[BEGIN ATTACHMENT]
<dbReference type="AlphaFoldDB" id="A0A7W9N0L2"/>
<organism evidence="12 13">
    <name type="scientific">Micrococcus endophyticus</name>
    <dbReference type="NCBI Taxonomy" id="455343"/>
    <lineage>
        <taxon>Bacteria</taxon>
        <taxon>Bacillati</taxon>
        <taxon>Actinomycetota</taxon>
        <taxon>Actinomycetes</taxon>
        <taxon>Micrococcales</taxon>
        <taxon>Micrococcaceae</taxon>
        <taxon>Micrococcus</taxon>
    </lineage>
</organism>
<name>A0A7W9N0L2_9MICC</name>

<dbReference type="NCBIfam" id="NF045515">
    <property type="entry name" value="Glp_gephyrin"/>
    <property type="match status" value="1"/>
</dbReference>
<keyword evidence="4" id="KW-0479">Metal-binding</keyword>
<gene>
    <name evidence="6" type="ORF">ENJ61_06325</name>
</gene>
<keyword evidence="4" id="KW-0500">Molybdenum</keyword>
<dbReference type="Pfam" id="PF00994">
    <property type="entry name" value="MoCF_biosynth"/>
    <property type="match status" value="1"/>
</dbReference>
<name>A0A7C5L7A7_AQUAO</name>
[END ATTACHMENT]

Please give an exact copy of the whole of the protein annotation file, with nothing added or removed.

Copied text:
<dbReference type="AlphaFoldDB" id="A0A7W9N0L2"/>
<organism evidence="12 13">
    <name type="scientific">Micrococcus endophyticus</name>
    <dbReference type="NCBI Taxonomy" id="455343"/>
    <lineage>
        <taxon>Bacteria</taxon>
        <taxon>Bacillati</taxon>
        <taxon>Actinomycetota</taxon>
        <taxon>Actinomycetes</taxon>
        <taxon>Micrococcales</taxon>
        <taxon>Micrococcaceae</taxon>
        <taxon>Micrococcus</taxon>
    </lineage>
</organism>
<name>A0A7W9N0L2_9MICC</name>

<dbReference type="NCBIfam" id="NF045515">
    <property type="entry name" value="Glp_gephyrin"/>
    <property type="match status" value="1"/>
</dbReference>
<keyword evidence="4" id="KW-0479">Metal-binding</keyword>
<gene>
    <name evidence="6" type="ORF">ENJ61_06325</name>
</gene>
<keyword evidence="4" id="KW-0500">Molybdenum</keyword>
<dbReference type="Pfam" id="PF00994">
    <property type="entry name" value="MoCF_biosynth"/>
    <property type="match status" value="1"/>
</dbReference>
<name>A0A7C5L7A7_AQUAO</name>